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Southdown sheep have been grazing on the Sussex downland for many centuries, some would claim that they have been there since Neolithic times. Today’s modern breed is small, stocky and hornless, an ‘easy-care’ animal that is hardy, fast maturing, even on a spartan diet, combined with great character and docile nature. Famously known as having woolly, ‘teddy bear’ faces and ‘a leg at each corner.’ The mouse-coloured fleece is short, fine and compact; the meat of excellent flavour, helped, it is said, by the sheep eating wild thyme and aromatic herbs growing in the downland’s chalky soil. ‘One of the great sheep of history,’ commented Kenneth Pointing in his book ‘Sheep of the World.’ (1980).

 

One of the earliest written references to sheep on the South Downs was in 1773 when author Gilbert White mentioned in his book ‘The Natural History and Antiquities of Selborne,’ that animals on the hills to the west of the river Adur were ‘horned, with smooth white faces and white legs,’ but to the east, towards Eastbourne, the sheep were polled (hornless) with ‘black speckled faces and legs.’ The white faced sheep have long since disappeared from these dry, chalky uplands, but the latter variety formed the basis of the Southdown breed.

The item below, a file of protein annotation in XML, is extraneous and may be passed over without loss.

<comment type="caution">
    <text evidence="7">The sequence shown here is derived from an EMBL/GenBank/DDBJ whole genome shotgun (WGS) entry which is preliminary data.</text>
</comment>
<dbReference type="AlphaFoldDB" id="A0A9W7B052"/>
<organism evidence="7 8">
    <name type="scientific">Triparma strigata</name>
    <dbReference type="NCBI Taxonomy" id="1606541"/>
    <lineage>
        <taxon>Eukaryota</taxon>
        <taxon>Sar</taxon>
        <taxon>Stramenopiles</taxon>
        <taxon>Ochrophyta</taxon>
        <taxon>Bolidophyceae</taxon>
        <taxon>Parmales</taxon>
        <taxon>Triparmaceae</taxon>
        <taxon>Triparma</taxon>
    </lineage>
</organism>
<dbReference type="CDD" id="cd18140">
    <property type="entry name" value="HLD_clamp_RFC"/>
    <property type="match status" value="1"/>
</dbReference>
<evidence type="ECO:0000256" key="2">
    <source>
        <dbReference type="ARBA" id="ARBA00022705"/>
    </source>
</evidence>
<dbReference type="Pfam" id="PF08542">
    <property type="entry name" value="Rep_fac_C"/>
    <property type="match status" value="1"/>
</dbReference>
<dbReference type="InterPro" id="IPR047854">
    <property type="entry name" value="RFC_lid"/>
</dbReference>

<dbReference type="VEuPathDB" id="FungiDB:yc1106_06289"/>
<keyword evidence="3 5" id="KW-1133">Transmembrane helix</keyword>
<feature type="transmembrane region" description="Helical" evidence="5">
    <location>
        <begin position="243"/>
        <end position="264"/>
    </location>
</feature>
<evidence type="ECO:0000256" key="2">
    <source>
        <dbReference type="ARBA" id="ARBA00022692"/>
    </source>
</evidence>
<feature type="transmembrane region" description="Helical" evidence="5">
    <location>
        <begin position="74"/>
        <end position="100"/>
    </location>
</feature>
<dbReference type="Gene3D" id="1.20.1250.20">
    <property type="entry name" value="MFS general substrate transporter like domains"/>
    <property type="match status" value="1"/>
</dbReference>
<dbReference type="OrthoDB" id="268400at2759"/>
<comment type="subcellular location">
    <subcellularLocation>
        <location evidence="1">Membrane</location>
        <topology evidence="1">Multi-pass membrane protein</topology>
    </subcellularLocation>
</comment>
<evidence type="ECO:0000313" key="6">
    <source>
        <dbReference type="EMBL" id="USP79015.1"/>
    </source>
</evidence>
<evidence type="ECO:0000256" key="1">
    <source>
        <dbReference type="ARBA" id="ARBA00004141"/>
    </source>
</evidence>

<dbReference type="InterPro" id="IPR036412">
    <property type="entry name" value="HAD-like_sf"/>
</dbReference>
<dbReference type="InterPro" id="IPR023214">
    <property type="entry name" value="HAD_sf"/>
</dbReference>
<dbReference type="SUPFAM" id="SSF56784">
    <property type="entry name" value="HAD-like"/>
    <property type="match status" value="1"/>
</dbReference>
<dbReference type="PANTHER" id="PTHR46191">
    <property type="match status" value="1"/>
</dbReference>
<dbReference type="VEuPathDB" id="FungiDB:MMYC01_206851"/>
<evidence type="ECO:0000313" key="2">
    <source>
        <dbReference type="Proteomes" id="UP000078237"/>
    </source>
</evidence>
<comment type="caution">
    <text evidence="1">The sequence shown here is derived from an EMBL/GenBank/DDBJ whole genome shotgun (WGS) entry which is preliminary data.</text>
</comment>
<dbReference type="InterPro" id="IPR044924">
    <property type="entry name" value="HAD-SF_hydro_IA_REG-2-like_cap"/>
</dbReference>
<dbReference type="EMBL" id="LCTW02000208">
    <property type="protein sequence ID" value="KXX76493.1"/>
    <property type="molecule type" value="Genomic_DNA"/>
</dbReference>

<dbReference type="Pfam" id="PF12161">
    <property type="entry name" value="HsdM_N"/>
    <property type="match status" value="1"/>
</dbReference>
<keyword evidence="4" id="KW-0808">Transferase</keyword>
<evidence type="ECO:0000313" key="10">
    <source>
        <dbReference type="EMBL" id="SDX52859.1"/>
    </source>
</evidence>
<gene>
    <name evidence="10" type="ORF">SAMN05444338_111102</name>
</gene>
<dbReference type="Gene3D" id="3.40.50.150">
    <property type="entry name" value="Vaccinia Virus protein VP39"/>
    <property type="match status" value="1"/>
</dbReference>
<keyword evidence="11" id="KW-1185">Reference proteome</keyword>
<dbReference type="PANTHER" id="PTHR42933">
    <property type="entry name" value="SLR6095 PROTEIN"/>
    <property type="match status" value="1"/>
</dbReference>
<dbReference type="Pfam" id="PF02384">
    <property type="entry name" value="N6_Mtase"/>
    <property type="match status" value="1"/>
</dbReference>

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 It was Sussex farmer John Ellman (1753-1832) of Place Farm, Glynde, who was the original developer and pioneer of the true Southdown breed that we know today. He was born on the 17th October 1753, in the village of Hartfield, near East Grinstead, and in 1761 the family moved to Glynde. Here he grew up to be an astute and enlightened farmer and once commented, “I have spent more time between the plough handles than in a grammar school.” Long before Mendel made known his proven theories of inherited characteristics, Ellman had recognised that a number of hereditary features were dominant and fixed. He found the local Southdown sheep to be a breed of great antiquity and rare promise, but ‘the method of breeding was casual and conservative.’ So he set about improving them by careful stock selection, saying “I wanted to obtain a well-balanced animal suited to downland conditions which would rapidly and thriftily produce a good leg of mutton.” He paid great attention to skeletal and physical points, and systematically weighed the fleece of his rams, using only those that gave the heaviest return. He liked to see a Southdown sheep with plenty of wool on its head that included a “forehead tuft to serve as protection against the fly.” In his contribution to Baxter’s ‘Library’ under ‘Sheep’ he listed the following main qualities required:-